If you want to survive in this world you need to save. If you want to improve your lot in this world, you need to save. If you want to have any hope for a better future, you definitely need to start saving.
If you are new to saving money, check out my book The Shoestring Girl. I’m one of the few frugality experts who actually knows what they’re talking about when it comes to saving money
4 thoughts on “Why Bother Saving Money?”
I’m glad you mentioned how LONG it takes to get on SSI IF you ever can. Many times you have to hire an attorney to fight your case for you.
Even with an attorney, success is NOT guaranteed. Anything can happen, and even if you do win the case, you can lose it in a review. I’ve heard from several readers who have suffered that fate.
Wow, spending every penny you earn is crazy! People who believe this have been duped by the corporations that enourage people to buy because ‘you work hard, you deserve to reward yourself.’ Over the years and especially lately as I near ‘retirement’ age I realize that it’s all been a big lie. We have been led to believe that we need, need, need. We need the stuff we buy and we need more of it. More stuff, ‘better’ stuff, bigger houses. We don’t know how to ‘make do’. We have lost the knowledge we need to be self-sufficient. We have packed ourselves into bigger cities and have become dependent on the government and corporations to take care of us. And we are willing to work at jobs we hate so we can live this way. How do we escape? If we can’t beat them, we can join them by working and saving and investing to become ‘one of them’- the rich and powerful. To me, that is a joke. There are millions of us putting our paltry sums of money into the stock market and, while we may earn SOME profit, our money is basically being used by the rich and powerful to become even more rich and powerful. OR we can refuse to play the game – eschew corporations and the big 5 banks. Eliminate your ‘wants’, reduce your needs, become self-sufficient in as many areas as you can, stop spending money because that just feeds the greed of the corporations. Work toward a gift economy. Yes, I work a job and I earn money because I am responsible for the care and safety and comfort of my aged mother. However, I am taking this time to also learn how to do without, learn how to do for myself with the ultimate goal of walking away from this greedy society. My retirement investment is a rural piece of property on which I will live out my days. Like-minded people are invited to join me, no money will be exchanged. I am working toward having a self-sufficient lifestyle and hope to only have my $138 property tax bill. I am sure I sound bitter but I am more angry than bitter. I am angry at what we have become. Thanks for letting me vent, Annie.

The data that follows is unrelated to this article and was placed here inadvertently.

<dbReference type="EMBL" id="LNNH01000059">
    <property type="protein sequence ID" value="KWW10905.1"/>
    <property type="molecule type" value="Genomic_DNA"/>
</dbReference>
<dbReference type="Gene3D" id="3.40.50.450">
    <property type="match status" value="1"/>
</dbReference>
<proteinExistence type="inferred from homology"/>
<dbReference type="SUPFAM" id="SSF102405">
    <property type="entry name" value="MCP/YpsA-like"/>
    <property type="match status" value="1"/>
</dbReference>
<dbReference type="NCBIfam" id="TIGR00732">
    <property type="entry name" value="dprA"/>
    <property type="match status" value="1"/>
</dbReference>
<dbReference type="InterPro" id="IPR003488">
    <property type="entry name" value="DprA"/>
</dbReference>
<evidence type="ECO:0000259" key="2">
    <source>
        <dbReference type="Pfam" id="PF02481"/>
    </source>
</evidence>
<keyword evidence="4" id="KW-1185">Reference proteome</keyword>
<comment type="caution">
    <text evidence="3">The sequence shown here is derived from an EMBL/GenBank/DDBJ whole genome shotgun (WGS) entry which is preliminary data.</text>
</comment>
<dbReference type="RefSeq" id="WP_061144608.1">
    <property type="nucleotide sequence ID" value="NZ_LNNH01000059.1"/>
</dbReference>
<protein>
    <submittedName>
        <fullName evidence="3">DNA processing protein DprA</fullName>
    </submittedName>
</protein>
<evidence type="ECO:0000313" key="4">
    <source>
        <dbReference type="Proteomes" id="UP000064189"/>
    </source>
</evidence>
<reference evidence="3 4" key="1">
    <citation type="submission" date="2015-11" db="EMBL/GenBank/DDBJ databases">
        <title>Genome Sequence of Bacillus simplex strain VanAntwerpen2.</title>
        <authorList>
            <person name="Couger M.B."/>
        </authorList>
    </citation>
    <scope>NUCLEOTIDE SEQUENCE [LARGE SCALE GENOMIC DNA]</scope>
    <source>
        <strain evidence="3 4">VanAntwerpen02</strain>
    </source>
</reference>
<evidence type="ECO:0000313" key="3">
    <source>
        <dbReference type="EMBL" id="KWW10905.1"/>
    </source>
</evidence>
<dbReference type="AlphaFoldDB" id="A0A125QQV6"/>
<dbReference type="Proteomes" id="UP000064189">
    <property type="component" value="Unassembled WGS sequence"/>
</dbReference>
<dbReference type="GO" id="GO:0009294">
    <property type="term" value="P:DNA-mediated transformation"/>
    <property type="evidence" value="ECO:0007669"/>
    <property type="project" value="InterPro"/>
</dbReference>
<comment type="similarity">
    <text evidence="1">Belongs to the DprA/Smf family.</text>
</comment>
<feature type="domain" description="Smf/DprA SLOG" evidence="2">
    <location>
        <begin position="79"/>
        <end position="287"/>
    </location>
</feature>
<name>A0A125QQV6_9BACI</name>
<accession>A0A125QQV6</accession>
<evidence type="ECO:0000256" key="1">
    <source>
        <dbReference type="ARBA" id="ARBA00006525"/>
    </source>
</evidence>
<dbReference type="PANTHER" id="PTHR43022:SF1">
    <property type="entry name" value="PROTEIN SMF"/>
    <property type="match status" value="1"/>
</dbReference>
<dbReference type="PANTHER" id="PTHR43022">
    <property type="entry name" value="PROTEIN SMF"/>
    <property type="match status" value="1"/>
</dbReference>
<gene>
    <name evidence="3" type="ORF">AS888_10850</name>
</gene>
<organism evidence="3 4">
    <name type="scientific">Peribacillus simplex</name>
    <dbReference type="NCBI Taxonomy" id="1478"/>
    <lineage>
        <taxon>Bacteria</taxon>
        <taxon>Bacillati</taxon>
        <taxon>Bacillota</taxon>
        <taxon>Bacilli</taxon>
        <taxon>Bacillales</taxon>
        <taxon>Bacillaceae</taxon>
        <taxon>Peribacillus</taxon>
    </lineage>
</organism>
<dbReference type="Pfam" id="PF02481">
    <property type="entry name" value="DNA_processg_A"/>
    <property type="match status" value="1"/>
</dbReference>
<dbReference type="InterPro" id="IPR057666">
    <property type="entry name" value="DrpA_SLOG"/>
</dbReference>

Not a problem Cam! I perfectly understand. Your retirement investment sounds beautiful! I look forward to hearing more about it!
And you are completely correct in your belief that we as a whole have lost the ability to be self-sufficient. While my path to self-sufficiency may be different, we have a similar goal of financial freedom. I adore that!
I am also thankful that my daughter is beginnning to understand what I’ve preached to her for her entire life about the power of living on less and saving. She is now carefully budgeting her money for her wedding and to go see her fiancee when he graduates from Basic Training. I am so proud of her.
Perhaps when you are ready you might consider sharing your story here in a guest post? It might allow you to connect with those who are like-minded and share your dream.